Another of his projects, the PerC Robot Arm Controller, nabbed a pioneer award in Phase 2 of the Intel Perceptual Computing Challenge. (Brown’s video shows the robot arm responding to voice commands to pick up, move, and plunk chess pieces down in a glass; robots that mix a favorite cocktail or at least tidy up after your kids can’t be far behind.) Duly impressed with Brown and his apps, Intel offered Brown an exhibitor pass to this year’s Mobile World Congress 2014 where he showed off SensiGator in Intel’s booth.

Talking with Brown brings to mind the 10,000-hour rule, which Malcolm Gladwell highlighted in his 2008 book Outliers, excerpted in The New Yorker in October 2008. The gist of the rule: Mastery in any field takes about 10,000 hours of practice. Gladwell pointed out that most geniuses who appear to burst on the scene have labored for years before being discovered.

Gladwell’s observation about the importance of logging time aside, embracing change may well be just as important to success in any endeavor, including writing code. Brown seems to say as much in his parting shot to other developers who might want to learn from his example:

“My advice is to never lock yourself into a particular language, platform, or tool and try to solve every problem with the same skill set. The most interesting part of this contest was that it mandated developing a Windows Desktop app to target a Windows 8 tablet. This likely caused some consternation for developers who would have otherwise gravitated to a native Windows 8 app development approach, but that's part of the fun—and reward—of moving outside your comfort zone.”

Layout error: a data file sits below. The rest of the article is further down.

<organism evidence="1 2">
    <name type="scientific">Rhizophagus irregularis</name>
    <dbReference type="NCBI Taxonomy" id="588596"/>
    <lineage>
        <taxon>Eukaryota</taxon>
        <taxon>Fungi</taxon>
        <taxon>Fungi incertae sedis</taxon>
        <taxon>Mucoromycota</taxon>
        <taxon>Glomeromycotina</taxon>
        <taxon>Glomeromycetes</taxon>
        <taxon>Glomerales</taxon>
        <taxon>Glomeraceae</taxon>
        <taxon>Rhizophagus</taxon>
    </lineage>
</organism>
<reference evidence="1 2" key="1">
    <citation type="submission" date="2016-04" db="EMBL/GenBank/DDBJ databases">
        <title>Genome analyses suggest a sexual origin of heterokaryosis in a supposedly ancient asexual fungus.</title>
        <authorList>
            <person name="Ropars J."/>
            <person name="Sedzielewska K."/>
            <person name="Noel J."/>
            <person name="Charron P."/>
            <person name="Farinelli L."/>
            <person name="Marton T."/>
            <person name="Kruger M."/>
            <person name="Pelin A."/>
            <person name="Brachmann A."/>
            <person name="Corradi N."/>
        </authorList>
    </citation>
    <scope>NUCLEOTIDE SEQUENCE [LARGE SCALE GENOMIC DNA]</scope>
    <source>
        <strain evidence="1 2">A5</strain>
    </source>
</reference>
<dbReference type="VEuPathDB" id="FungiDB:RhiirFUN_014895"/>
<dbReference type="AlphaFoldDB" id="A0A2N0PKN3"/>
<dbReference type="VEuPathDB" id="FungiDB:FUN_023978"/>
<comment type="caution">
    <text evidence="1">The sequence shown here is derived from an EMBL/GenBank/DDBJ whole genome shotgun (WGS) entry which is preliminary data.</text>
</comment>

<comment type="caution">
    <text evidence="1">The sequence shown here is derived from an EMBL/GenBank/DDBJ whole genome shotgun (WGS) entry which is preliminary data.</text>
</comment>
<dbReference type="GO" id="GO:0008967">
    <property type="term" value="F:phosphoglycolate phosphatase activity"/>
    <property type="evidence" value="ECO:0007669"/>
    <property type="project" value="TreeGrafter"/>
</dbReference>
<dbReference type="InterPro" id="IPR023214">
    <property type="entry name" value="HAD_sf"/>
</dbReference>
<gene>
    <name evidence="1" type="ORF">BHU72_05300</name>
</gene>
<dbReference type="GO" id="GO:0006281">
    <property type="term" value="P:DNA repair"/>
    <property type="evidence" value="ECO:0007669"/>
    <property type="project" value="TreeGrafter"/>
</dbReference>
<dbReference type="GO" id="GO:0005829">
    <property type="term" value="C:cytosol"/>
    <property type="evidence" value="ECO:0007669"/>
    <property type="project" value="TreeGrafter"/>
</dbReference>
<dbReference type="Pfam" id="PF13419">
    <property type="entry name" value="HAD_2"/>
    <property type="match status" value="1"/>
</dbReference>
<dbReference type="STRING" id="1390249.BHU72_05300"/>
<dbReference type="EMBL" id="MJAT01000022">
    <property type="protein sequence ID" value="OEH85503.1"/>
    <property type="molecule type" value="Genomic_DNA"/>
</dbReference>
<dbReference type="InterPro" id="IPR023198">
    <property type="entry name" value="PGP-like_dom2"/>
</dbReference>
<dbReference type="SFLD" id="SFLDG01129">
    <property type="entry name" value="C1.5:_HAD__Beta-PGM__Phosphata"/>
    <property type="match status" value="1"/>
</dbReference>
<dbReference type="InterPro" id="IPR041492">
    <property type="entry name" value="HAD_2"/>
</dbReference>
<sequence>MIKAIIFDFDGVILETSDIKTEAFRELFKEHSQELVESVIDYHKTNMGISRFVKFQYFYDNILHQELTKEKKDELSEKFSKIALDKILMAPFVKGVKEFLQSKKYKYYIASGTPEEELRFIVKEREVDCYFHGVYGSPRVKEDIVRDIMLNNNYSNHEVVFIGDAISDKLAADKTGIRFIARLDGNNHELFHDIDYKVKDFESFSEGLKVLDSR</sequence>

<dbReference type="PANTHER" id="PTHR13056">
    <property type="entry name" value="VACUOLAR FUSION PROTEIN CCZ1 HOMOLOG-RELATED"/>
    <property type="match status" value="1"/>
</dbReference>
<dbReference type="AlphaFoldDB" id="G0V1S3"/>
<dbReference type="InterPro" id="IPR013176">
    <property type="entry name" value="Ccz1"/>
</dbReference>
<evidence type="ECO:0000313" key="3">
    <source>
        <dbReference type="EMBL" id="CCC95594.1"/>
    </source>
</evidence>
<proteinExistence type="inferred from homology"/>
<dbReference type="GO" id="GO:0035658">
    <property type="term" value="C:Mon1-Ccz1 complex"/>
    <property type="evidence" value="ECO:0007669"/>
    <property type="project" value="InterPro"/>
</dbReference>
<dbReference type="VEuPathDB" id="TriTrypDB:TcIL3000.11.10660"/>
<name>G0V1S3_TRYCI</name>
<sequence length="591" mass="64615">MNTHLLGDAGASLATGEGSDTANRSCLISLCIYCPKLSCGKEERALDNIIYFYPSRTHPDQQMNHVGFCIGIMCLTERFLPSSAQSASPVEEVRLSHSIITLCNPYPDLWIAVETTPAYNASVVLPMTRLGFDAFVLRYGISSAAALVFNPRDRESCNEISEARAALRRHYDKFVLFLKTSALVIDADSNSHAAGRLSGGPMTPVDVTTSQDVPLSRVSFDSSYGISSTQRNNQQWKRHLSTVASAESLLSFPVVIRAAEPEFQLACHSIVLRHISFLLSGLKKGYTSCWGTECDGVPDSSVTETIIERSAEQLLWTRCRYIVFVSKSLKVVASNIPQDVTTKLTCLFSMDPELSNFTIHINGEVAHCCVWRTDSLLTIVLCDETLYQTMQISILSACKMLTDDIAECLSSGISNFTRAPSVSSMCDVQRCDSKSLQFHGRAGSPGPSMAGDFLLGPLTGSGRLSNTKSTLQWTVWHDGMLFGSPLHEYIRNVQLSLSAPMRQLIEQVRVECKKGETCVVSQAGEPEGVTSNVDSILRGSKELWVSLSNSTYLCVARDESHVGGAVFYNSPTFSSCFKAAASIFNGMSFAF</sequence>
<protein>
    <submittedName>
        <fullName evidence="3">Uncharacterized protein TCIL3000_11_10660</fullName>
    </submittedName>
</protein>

Intel helps developers solve the types of challenges Brown faced to build innovative, flexible applications that take full advantage of the latest Windows 8 and Intel technologies across multiple devices. Intel Developer Zone, which Brown mined for information as he worked, provides world-class knowledge, tools, and support for Windows 8 apps, both cross-platform and desktop. Intel Developer Zone can help developers who, like Brown, are interested in creating a 2-in-1 application supporting multiple input types, touch/stylus as well as keyboard/mouse.

Brown also used these resources:

  • Windows Input Simulator, open source C# SendInput wrapper for simulating keyboard and mouse
  • “Odd jumping behavior with multitouch (WPF),” MSDN forum discussion on dealing with buggy pinch and zoom multi-touch gestures in Bing Maps for desktop